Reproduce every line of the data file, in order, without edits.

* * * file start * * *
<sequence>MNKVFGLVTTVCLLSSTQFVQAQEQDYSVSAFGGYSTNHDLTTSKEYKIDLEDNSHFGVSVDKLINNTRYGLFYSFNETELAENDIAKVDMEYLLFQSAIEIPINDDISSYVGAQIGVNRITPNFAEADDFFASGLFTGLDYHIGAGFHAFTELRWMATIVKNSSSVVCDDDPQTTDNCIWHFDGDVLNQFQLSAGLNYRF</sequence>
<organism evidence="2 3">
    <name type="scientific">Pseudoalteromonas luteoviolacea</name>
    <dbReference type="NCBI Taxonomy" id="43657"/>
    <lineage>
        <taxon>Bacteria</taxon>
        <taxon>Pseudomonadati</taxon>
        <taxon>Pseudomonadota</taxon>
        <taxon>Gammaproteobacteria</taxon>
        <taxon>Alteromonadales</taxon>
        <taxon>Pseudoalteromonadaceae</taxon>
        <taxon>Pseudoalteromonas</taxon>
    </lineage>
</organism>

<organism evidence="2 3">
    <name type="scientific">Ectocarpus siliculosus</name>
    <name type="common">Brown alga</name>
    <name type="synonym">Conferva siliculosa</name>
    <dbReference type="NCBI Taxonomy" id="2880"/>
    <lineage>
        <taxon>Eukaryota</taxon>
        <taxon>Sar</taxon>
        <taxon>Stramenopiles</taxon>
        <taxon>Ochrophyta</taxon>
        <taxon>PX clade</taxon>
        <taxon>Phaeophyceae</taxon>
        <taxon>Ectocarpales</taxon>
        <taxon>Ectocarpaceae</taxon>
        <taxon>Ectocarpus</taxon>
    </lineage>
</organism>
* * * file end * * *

<sequence>MNKVFGLVTTVCLLSSTQFVQAQEQDYSVSAFGGYSTNHDLTTSKEYKIDLEDNSHFGVSVDKLINNTRYGLFYSFNETELAENDIAKVDMEYLLFQSAIEIPINDDISSYVGAQIGVNRITPNFAEADDFFASGLFTGLDYHIGAGFHAFTELRWMATIVKNSSSVVCDDDPQTTDNCIWHFDGDVLNQFQLSAGLNYRF</sequence>
<organism evidence="2 3">
    <name type="scientific">Pseudoalteromonas luteoviolacea</name>
    <dbReference type="NCBI Taxonomy" id="43657"/>
    <lineage>
        <taxon>Bacteria</taxon>
        <taxon>Pseudomonadati</taxon>
        <taxon>Pseudomonadota</taxon>
        <taxon>Gammaproteobacteria</taxon>
        <taxon>Alteromonadales</taxon>
        <taxon>Pseudoalteromonadaceae</taxon>
        <taxon>Pseudoalteromonas</taxon>
    </lineage>
</organism>

<organism evidence="2 3">
    <name type="scientific">Ectocarpus siliculosus</name>
    <name type="common">Brown alga</name>
    <name type="synonym">Conferva siliculosa</name>
    <dbReference type="NCBI Taxonomy" id="2880"/>
    <lineage>
        <taxon>Eukaryota</taxon>
        <taxon>Sar</taxon>
        <taxon>Stramenopiles</taxon>
        <taxon>Ochrophyta</taxon>
        <taxon>PX clade</taxon>
        <taxon>Phaeophyceae</taxon>
        <taxon>Ectocarpales</taxon>
        <taxon>Ectocarpaceae</taxon>
        <taxon>Ectocarpus</taxon>
    </lineage>
</organism>